When a passerby found Annette Seymour's mutilated body across from the St. Paul Cathedral, police immediately suspected her estranged husband.
Although he was never charged with the crime, it took 27 years to truly exonerate him.
Investigators used DNA evidence to track down a Minneapolis man they now believe to be the killer in the 1992 cold case. On Tuesday, prosecutors charged John Robert Capers, 65, with second-degree murder in connection with the slaying. Capers, who has no listed address, was arrested Wednesday morning and remains jailed in Ramsey County.
"This is the third cold case we have charged as a direct result of the dedication and hard work of our cold-case prosecutors, dating back to 2015," said Ramsey County Attorney John Choi. "We continue to put fresh eyes on cases that previously went unsolved in hopes of finding justice for the surviving family members as well as our community."
Seymour's case went cold almost immediately after her death on July 14, 1992.
A citizen called police around 8:30 a.m. after discovering her half-naked body near the entrance of the now sealed Selby Avenue streetcar tunnel. An autopsy revealed that Seymour, 39, was stabbed 11 times in the neck, chest and back during a struggle. She had a blood alcohol level of 0.208% — nearly two times the legal limit at the time.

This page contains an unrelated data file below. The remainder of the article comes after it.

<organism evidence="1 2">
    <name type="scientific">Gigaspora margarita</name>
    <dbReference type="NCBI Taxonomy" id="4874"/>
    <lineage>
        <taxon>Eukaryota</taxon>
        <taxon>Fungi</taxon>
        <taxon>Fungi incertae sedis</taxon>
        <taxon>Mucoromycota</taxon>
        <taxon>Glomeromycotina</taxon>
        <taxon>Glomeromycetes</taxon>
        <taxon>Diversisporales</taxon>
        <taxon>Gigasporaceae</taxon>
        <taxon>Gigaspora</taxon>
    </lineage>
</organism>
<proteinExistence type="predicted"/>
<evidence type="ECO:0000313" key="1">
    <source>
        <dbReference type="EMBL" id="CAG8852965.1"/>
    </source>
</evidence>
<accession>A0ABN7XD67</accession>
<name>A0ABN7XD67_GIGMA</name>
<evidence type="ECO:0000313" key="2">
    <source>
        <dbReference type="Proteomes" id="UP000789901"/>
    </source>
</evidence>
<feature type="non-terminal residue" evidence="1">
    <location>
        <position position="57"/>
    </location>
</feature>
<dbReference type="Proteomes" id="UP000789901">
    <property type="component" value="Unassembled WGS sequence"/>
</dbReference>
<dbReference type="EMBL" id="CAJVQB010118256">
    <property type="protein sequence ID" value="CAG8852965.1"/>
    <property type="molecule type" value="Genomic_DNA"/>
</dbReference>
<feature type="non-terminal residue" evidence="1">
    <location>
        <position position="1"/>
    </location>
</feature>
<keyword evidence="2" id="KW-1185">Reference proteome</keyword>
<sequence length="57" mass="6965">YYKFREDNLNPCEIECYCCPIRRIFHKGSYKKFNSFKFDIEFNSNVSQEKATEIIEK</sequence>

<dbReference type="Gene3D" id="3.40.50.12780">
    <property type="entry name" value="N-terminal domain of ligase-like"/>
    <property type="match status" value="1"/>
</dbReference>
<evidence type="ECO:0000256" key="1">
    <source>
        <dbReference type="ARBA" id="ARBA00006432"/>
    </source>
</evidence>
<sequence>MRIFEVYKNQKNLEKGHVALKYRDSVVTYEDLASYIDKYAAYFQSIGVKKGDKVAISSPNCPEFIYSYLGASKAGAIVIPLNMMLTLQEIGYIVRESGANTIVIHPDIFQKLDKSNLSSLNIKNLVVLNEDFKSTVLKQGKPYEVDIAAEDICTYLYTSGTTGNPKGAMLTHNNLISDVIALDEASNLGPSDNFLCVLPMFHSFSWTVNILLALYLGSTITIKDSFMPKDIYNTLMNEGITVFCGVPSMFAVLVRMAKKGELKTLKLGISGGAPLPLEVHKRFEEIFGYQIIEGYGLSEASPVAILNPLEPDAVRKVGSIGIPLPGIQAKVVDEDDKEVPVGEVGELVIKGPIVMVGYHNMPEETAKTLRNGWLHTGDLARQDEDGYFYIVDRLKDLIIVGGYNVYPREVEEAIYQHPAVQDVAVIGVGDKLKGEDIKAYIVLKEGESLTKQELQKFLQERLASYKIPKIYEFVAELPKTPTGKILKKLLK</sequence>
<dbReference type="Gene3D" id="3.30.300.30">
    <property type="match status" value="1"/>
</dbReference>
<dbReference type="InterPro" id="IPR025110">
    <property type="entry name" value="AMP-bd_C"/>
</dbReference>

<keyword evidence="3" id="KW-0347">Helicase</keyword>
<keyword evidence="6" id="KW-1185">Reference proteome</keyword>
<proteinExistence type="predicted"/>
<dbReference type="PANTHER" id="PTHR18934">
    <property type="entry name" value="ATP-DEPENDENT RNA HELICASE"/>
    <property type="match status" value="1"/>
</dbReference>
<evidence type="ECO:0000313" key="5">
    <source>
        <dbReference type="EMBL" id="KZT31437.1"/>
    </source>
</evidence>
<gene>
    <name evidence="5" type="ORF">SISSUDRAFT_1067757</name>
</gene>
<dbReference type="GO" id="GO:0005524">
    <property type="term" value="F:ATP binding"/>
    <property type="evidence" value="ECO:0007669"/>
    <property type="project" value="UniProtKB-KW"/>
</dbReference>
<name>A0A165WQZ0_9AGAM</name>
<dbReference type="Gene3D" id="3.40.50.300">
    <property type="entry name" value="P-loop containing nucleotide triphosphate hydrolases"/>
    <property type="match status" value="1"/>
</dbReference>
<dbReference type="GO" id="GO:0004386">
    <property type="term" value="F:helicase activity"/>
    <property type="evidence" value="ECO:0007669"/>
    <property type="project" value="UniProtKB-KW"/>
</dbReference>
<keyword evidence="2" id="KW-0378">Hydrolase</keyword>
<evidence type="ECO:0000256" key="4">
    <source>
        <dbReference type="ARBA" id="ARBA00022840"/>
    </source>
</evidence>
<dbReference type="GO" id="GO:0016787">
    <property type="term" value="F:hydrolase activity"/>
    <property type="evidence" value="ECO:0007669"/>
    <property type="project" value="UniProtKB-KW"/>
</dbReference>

Investigators arrested her husband, James Fletcher, at the medical examiner's office when he came to see her body. He was released the next day.
The couple had an abusive history together that resulted in at least eight arrests, fueled by both partners' alcohol and mental health problems, court records show.
Fletcher told police that they were separated after four years of marriage because of Seymour's drinking, according to the criminal complaint. But they still occasionally spent the night together, and that night, he was staying at her apartment in the 200 block of Dayton Avenue. But they got in a fight and she chased him outside around 1 a.m., continuing to pursue Fletcher as he walked toward the Cathedral. He eventually told her to go home and watched her double back toward her place, court records show.
A friend later told authorities that Fletcher showed up to crash on their floor around 1:30 a.m., well ahead of the attack.
Fletcher died in 2008, before he could learn what really happened.
The following year, investigators with the Minnesota Bureau of Criminal Apprehension conducted forensic tests on key pieces of evidence in the case, pulling semen stains from Seymour's shirt.
The DNA profile matched that of Capers.
During an interview with authorities in 2011, police showed Capers a picture of Seymour. "[He] denied knowing her, ever meeting her, or having anything to do with her death," according to the criminal complaint.
Capers is believed to have lived less than two miles from the crime scene at the time of the slaying.
It's unclear why it took so long after investigators identified a possible suspect to file charges. But St. Paul police officials said his DNA was matched around the time the department lost grant funding to support a dedicated cold-case investigator.
"We lost some continuity there," said police spokesman Steve Linders. "There was still more work to do on this case."